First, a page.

Welcome to Throwback Thursday, a weekly series showcasing an album, single, music video or performance of a bygone era and its personal and/or cultural significance.
To this day, my mom has been absolutely obsessed with Alan Jackson. She’s owned every record in some form through the years, from vinyl to cassette tape and compact disc. If she were tech savvy, she would be streaming the bejesus out of him. When “Here in the Real World” hit radio and ultimately became a stone cold Top 3 finisher, it was right around the time my family was torn apart. I can remember it clearly: perched on the edge of our dingy, flannel sleeper sofa, tears staining my cheeks and my father packing up all of my belongings. My mother awaited outside, her coal-black Monte Carlo humming tensely and impatiently outside in the sub-temperature. That week began one of the most crucial in my young life; I learned how much words could make you bleed, how life wasn’t so simple as TV made it out to be and how I would never be quite the same.
“Cowboys don’t cry, and heroes don’t die. Good always wins, again and again, and love is a sweet dream that always comes true. Oh, if life were like the movies, I’d never be blue,” Jackson unravels on the opening verse, setting the tone for one of the most lonesome and moving examples of country balladeering in history. “But here in the real world, it’s not that easy at all ’cause when hearts get broken, it’s real tears that fall. And darlin’ it’s sad but true, but the one thing I’ve learned from you is how the boy don’t always get the girl here in the real world.”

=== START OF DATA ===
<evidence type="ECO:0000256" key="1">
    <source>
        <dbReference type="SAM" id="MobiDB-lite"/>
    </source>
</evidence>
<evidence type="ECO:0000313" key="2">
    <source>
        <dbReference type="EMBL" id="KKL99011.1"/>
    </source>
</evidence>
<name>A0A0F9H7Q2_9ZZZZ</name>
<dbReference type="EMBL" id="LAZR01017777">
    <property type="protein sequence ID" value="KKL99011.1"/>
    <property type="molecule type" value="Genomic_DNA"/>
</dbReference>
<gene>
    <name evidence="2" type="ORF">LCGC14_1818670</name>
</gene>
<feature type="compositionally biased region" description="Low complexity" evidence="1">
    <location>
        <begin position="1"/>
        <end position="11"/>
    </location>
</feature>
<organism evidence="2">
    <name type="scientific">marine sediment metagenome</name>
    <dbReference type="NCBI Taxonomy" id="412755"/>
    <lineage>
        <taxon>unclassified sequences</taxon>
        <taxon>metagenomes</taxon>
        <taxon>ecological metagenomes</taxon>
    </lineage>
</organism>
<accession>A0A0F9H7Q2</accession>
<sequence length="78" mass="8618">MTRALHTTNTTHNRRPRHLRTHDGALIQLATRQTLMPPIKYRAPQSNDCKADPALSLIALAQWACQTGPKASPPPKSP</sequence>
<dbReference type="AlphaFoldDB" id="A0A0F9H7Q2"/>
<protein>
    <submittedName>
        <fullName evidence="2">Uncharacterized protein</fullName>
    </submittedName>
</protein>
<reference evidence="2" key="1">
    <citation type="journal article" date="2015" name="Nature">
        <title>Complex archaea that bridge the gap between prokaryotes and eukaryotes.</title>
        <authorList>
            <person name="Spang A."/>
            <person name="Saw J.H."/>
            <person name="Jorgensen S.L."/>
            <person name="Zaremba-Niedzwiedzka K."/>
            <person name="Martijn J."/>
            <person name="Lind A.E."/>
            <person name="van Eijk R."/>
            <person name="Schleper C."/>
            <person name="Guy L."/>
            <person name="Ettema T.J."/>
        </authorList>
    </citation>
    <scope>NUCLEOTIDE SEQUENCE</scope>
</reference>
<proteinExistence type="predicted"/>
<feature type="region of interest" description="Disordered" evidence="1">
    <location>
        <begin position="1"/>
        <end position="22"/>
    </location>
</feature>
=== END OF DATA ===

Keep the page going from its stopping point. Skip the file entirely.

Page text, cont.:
With Keith Stegall and Scott Hendricks sharing producer duties, the 1990-released double-platinum Here in the Real World became a trademark for the neo-traditionalist revolution of the late-80s, ushering in a return to form for classic country storytelling. The movement was also anchored with the work of Randy Travis, Clint Black, Garth Brooks and Travis Tritt, leading the format to significantly shed its pop ways (for a short time, anyway) and open up for a wider range of styles to be included. Standouts like “Blue Blooded Woman” (which peaked at No. 45, if you can believe that), “Wanted,” “Chasin’ That Neon Rainbow,” “She Don’t Get the Blues” and “Home” wield tender, heartfelt simplicity but pack an emotional wallop–drenched with Jackson’s frank vocal style.
“They made their house from a tool shed Grandaddy rolled out on two logs. And they built walls all around it. And they made that house a home,” he yearns on “Home,” a finger-plucked ditty laced with love, gloomy nostalgia and a hurt not often felt by today’s leading men. “My mama raised five children, four girls, and there was me. She found her strength in faith of God and a love of family,” he later croons, tapping the sappy idealisms of middle America, with supple naivety and optimism. Jackson has always had a way to transplant life’s simplest and most straightforward of truths into profound proverbs, universally felt regardless of background. “You know that country song, ‘Who’s Gonna Fill Their Shoes?’ I don’t know whether I can fill ’em, but I’d sure like to try ’em on,” the singer wrote in the album’s liner notes. As the flagship artist of Sony’s Arista Records, his blockbuster success not only propelled him to become one of country’s tallest legends but allowed the label to become one of the biggest players on Music Row, leading to such later signees as Brad Paisley and Carrie Underwood.
In the wake of such a defining career album, he has gone on to set the gold standard for modern country music, despite a random troll account declaring him the death of the format. There has never been a time he didn’t hold the roots of the storytelling medium close to his heart but always with a keen eye for what the future could be. Sure, country radio in 2017 might be mostly dumpster fire, but without Jackson, we might not have such boldly traditional acts like Jon Pardi and William Michael Morgan vowing to bring back a little authenticity to the game. I am forever grateful to Jackson for teaching me the devastating and brittle reality of the world, at only four years old. It might have been decades later before I could muster up the strength to face my demons, but “Here in the Real World” remains the song that changed my life forever.
Now, who’s gonna fill Jackson’s shoes?
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